America’s fast-food industry appears to have the recipe for success — for shareholders, anyway. But it’s not a very healthy one for workers, roughly half of whom make less than $8.69 per hour; or taxpayers, who have to subsidize those workers through various forms of public assistance, to the tune of $7 billion a year. Obviously, cheap hamburgers and such (which also add billions to the country’s health care bill every year) aren’t the bargain many consumers think they are.
Legislators ought to keep that in mind as they confront the idea of raising the minimum wage, which many fast-wood workers are paid. If the minimum were $15 an hour, as workers in 100 cities who are planning a one-day strike today think it should be, it would surely reduce their reliance on government programs like Medicaid, food stamps and child health care subsidies.
Unfortunately, a jump like that would also raise the price of fast-food fare, in turn reducing sales and crimping industry profits. Thus the chance that politicians would vote for so large an increase — the current federal minimum is just $7.25, though many states have higher minimums — is probably slim to none.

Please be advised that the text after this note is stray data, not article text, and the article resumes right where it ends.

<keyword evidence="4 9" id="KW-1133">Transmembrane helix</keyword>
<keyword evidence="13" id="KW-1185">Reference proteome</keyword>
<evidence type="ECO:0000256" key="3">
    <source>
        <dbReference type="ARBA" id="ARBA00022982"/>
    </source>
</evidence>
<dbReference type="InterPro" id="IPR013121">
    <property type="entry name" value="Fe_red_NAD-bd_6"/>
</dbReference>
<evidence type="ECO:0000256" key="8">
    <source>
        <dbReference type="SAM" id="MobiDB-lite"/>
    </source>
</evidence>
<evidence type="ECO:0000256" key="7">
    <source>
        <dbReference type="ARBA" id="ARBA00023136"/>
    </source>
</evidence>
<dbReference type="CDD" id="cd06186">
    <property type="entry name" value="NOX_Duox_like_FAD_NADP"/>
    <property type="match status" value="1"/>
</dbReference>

But some increase wouldn’t be so bad considering how much substandard wages are costing the economy. The fast-food industry is not alone in its parsimony, of course; employers in the retail sector are also notoriously low-paying.
Wednesday’s Froma Harrop column pondered whether American consumers would be willing to pay more to buy better-quality clothing produced by Americans, rather than the flimsy imported garments they now buy. A similar question might be asked of fast-food restaurant patrons: Would they pay more to support a living wage for their fellow American workers? We suspect that if such an increase hiked the price of a typical fast-food meal 50 cents and no cheaper alternative existed, consumers who like that kind of food — once they recovered from sticker shock and stopped grumbling — would go back to their old habits, a new normal having been established.
The big differences are that workers now reliant on the government’s help to survive would be able to hold their heads high, and taxpayers wouldn’t have to subsidize McDonalds et al. to the extent they now must.